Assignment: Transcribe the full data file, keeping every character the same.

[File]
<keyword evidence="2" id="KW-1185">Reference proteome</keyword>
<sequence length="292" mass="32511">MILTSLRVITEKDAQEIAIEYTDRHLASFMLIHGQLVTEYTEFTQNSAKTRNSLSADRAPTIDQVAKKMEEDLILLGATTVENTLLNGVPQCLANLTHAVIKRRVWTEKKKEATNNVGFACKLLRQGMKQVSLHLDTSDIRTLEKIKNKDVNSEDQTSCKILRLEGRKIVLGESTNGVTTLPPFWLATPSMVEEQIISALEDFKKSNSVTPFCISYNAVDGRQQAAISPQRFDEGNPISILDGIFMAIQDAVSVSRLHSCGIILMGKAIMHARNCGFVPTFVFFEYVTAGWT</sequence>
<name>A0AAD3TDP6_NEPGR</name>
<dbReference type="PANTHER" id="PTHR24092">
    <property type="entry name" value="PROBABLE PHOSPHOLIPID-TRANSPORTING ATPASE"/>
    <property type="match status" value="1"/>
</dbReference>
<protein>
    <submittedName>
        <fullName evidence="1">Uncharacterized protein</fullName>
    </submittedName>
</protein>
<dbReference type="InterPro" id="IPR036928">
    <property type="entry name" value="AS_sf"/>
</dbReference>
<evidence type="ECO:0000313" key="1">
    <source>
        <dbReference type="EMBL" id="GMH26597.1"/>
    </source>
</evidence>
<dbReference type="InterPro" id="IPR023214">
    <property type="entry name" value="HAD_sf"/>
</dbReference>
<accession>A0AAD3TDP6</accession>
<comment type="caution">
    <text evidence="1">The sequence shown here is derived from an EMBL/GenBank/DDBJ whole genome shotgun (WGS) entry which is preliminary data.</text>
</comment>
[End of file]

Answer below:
<keyword evidence="2" id="KW-1185">Reference proteome</keyword>
<sequence length="292" mass="32511">MILTSLRVITEKDAQEIAIEYTDRHLASFMLIHGQLVTEYTEFTQNSAKTRNSLSADRAPTIDQVAKKMEEDLILLGATTVENTLLNGVPQCLANLTHAVIKRRVWTEKKKEATNNVGFACKLLRQGMKQVSLHLDTSDIRTLEKIKNKDVNSEDQTSCKILRLEGRKIVLGESTNGVTTLPPFWLATPSMVEEQIISALEDFKKSNSVTPFCISYNAVDGRQQAAISPQRFDEGNPISILDGIFMAIQDAVSVSRLHSCGIILMGKAIMHARNCGFVPTFVFFEYVTAGWT</sequence>
<name>A0AAD3TDP6_NEPGR</name>
<dbReference type="PANTHER" id="PTHR24092">
    <property type="entry name" value="PROBABLE PHOSPHOLIPID-TRANSPORTING ATPASE"/>
    <property type="match status" value="1"/>
</dbReference>
<protein>
    <submittedName>
        <fullName evidence="1">Uncharacterized protein</fullName>
    </submittedName>
</protein>
<dbReference type="InterPro" id="IPR036928">
    <property type="entry name" value="AS_sf"/>
</dbReference>
<evidence type="ECO:0000313" key="1">
    <source>
        <dbReference type="EMBL" id="GMH26597.1"/>
    </source>
</evidence>
<dbReference type="InterPro" id="IPR023214">
    <property type="entry name" value="HAD_sf"/>
</dbReference>
<accession>A0AAD3TDP6</accession>
<comment type="caution">
    <text evidence="1">The sequence shown here is derived from an EMBL/GenBank/DDBJ whole genome shotgun (WGS) entry which is preliminary data.</text>
</comment>